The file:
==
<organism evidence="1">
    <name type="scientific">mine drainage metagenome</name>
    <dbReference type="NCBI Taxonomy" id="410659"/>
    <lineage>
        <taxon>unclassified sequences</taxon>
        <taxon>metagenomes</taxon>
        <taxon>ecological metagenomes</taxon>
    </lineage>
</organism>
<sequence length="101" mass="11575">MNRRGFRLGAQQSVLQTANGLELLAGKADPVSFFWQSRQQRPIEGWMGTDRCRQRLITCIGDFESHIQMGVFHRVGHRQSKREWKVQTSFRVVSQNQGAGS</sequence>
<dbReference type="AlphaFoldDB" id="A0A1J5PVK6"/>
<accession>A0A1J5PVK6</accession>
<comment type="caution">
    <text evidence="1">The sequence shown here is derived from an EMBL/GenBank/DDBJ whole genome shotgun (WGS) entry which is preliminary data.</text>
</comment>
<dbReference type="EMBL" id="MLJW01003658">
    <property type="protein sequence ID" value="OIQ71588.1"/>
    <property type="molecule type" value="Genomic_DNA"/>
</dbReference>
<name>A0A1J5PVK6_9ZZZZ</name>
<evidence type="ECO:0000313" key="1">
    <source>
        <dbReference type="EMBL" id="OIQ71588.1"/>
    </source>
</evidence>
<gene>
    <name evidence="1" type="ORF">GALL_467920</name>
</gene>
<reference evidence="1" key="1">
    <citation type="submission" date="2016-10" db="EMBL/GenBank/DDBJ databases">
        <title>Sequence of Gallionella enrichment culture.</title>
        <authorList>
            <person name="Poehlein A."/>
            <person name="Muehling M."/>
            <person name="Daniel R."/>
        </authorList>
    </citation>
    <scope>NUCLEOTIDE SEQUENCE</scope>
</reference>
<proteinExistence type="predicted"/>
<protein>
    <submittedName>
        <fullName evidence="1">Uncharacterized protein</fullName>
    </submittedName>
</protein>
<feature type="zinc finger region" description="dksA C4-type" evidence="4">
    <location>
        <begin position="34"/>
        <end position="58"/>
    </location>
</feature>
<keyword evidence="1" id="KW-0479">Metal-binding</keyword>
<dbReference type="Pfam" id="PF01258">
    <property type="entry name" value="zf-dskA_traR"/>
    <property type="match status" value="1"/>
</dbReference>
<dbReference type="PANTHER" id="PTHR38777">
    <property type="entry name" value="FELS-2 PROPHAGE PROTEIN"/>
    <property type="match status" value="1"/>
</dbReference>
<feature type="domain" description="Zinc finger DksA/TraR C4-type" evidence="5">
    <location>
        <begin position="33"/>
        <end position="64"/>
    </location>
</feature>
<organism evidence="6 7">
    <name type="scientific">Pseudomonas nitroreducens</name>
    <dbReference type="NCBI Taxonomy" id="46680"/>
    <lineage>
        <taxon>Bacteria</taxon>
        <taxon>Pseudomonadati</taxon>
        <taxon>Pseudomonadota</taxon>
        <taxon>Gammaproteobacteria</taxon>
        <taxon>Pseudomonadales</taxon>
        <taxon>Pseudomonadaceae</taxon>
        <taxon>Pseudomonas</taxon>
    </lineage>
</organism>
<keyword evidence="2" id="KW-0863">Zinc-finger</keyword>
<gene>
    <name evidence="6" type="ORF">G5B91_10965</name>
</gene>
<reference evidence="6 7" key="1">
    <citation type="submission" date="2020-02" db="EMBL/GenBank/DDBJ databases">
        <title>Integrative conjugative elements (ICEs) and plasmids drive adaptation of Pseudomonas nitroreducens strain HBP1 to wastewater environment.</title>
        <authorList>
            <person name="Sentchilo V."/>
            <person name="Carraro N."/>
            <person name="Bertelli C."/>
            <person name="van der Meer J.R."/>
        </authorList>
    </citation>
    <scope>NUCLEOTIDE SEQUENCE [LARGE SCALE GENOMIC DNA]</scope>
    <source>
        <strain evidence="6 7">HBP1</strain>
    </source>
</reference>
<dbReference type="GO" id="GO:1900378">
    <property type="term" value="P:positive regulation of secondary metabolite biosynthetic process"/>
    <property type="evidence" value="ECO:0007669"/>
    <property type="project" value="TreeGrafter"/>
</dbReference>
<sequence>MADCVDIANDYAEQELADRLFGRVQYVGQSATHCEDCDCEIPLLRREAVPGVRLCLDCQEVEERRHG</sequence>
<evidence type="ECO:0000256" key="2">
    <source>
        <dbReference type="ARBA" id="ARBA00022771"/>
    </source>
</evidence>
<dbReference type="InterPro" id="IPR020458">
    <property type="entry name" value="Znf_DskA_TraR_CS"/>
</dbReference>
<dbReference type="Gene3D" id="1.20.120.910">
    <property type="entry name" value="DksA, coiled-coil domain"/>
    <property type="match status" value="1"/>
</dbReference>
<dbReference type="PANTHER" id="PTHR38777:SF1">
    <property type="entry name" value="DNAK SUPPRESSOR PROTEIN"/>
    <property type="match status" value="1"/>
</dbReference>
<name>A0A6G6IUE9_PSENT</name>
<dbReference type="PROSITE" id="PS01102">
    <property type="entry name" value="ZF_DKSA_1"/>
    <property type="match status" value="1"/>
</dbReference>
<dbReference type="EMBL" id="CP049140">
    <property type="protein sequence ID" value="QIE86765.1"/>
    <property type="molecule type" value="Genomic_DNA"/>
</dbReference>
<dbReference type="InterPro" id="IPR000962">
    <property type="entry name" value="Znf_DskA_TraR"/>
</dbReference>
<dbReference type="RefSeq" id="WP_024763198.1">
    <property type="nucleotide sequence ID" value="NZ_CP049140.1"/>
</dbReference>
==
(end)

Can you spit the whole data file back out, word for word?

<organism evidence="1">
    <name type="scientific">mine drainage metagenome</name>
    <dbReference type="NCBI Taxonomy" id="410659"/>
    <lineage>
        <taxon>unclassified sequences</taxon>
        <taxon>metagenomes</taxon>
        <taxon>ecological metagenomes</taxon>
    </lineage>
</organism>
<sequence length="101" mass="11575">MNRRGFRLGAQQSVLQTANGLELLAGKADPVSFFWQSRQQRPIEGWMGTDRCRQRLITCIGDFESHIQMGVFHRVGHRQSKREWKVQTSFRVVSQNQGAGS</sequence>
<dbReference type="AlphaFoldDB" id="A0A1J5PVK6"/>
<accession>A0A1J5PVK6</accession>
<comment type="caution">
    <text evidence="1">The sequence shown here is derived from an EMBL/GenBank/DDBJ whole genome shotgun (WGS) entry which is preliminary data.</text>
</comment>
<dbReference type="EMBL" id="MLJW01003658">
    <property type="protein sequence ID" value="OIQ71588.1"/>
    <property type="molecule type" value="Genomic_DNA"/>
</dbReference>
<name>A0A1J5PVK6_9ZZZZ</name>
<evidence type="ECO:0000313" key="1">
    <source>
        <dbReference type="EMBL" id="OIQ71588.1"/>
    </source>
</evidence>
<gene>
    <name evidence="1" type="ORF">GALL_467920</name>
</gene>
<reference evidence="1" key="1">
    <citation type="submission" date="2016-10" db="EMBL/GenBank/DDBJ databases">
        <title>Sequence of Gallionella enrichment culture.</title>
        <authorList>
            <person name="Poehlein A."/>
            <person name="Muehling M."/>
            <person name="Daniel R."/>
        </authorList>
    </citation>
    <scope>NUCLEOTIDE SEQUENCE</scope>
</reference>
<proteinExistence type="predicted"/>
<protein>
    <submittedName>
        <fullName evidence="1">Uncharacterized protein</fullName>
    </submittedName>
</protein>
<feature type="zinc finger region" description="dksA C4-type" evidence="4">
    <location>
        <begin position="34"/>
        <end position="58"/>
    </location>
</feature>
<keyword evidence="1" id="KW-0479">Metal-binding</keyword>
<dbReference type="Pfam" id="PF01258">
    <property type="entry name" value="zf-dskA_traR"/>
    <property type="match status" value="1"/>
</dbReference>
<dbReference type="PANTHER" id="PTHR38777">
    <property type="entry name" value="FELS-2 PROPHAGE PROTEIN"/>
    <property type="match status" value="1"/>
</dbReference>
<feature type="domain" description="Zinc finger DksA/TraR C4-type" evidence="5">
    <location>
        <begin position="33"/>
        <end position="64"/>
    </location>
</feature>
<organism evidence="6 7">
    <name type="scientific">Pseudomonas nitroreducens</name>
    <dbReference type="NCBI Taxonomy" id="46680"/>
    <lineage>
        <taxon>Bacteria</taxon>
        <taxon>Pseudomonadati</taxon>
        <taxon>Pseudomonadota</taxon>
        <taxon>Gammaproteobacteria</taxon>
        <taxon>Pseudomonadales</taxon>
        <taxon>Pseudomonadaceae</taxon>
        <taxon>Pseudomonas</taxon>
    </lineage>
</organism>
<keyword evidence="2" id="KW-0863">Zinc-finger</keyword>
<gene>
    <name evidence="6" type="ORF">G5B91_10965</name>
</gene>
<reference evidence="6 7" key="1">
    <citation type="submission" date="2020-02" db="EMBL/GenBank/DDBJ databases">
        <title>Integrative conjugative elements (ICEs) and plasmids drive adaptation of Pseudomonas nitroreducens strain HBP1 to wastewater environment.</title>
        <authorList>
            <person name="Sentchilo V."/>
            <person name="Carraro N."/>
            <person name="Bertelli C."/>
            <person name="van der Meer J.R."/>
        </authorList>
    </citation>
    <scope>NUCLEOTIDE SEQUENCE [LARGE SCALE GENOMIC DNA]</scope>
    <source>
        <strain evidence="6 7">HBP1</strain>
    </source>
</reference>
<dbReference type="GO" id="GO:1900378">
    <property type="term" value="P:positive regulation of secondary metabolite biosynthetic process"/>
    <property type="evidence" value="ECO:0007669"/>
    <property type="project" value="TreeGrafter"/>
</dbReference>
<sequence>MADCVDIANDYAEQELADRLFGRVQYVGQSATHCEDCDCEIPLLRREAVPGVRLCLDCQEVEERRHG</sequence>
<evidence type="ECO:0000256" key="2">
    <source>
        <dbReference type="ARBA" id="ARBA00022771"/>
    </source>
</evidence>
<dbReference type="InterPro" id="IPR020458">
    <property type="entry name" value="Znf_DskA_TraR_CS"/>
</dbReference>
<dbReference type="Gene3D" id="1.20.120.910">
    <property type="entry name" value="DksA, coiled-coil domain"/>
    <property type="match status" value="1"/>
</dbReference>
<dbReference type="PANTHER" id="PTHR38777:SF1">
    <property type="entry name" value="DNAK SUPPRESSOR PROTEIN"/>
    <property type="match status" value="1"/>
</dbReference>
<name>A0A6G6IUE9_PSENT</name>
<dbReference type="PROSITE" id="PS01102">
    <property type="entry name" value="ZF_DKSA_1"/>
    <property type="match status" value="1"/>
</dbReference>
<dbReference type="EMBL" id="CP049140">
    <property type="protein sequence ID" value="QIE86765.1"/>
    <property type="molecule type" value="Genomic_DNA"/>
</dbReference>
<dbReference type="InterPro" id="IPR000962">
    <property type="entry name" value="Znf_DskA_TraR"/>
</dbReference>
<dbReference type="RefSeq" id="WP_024763198.1">
    <property type="nucleotide sequence ID" value="NZ_CP049140.1"/>
</dbReference>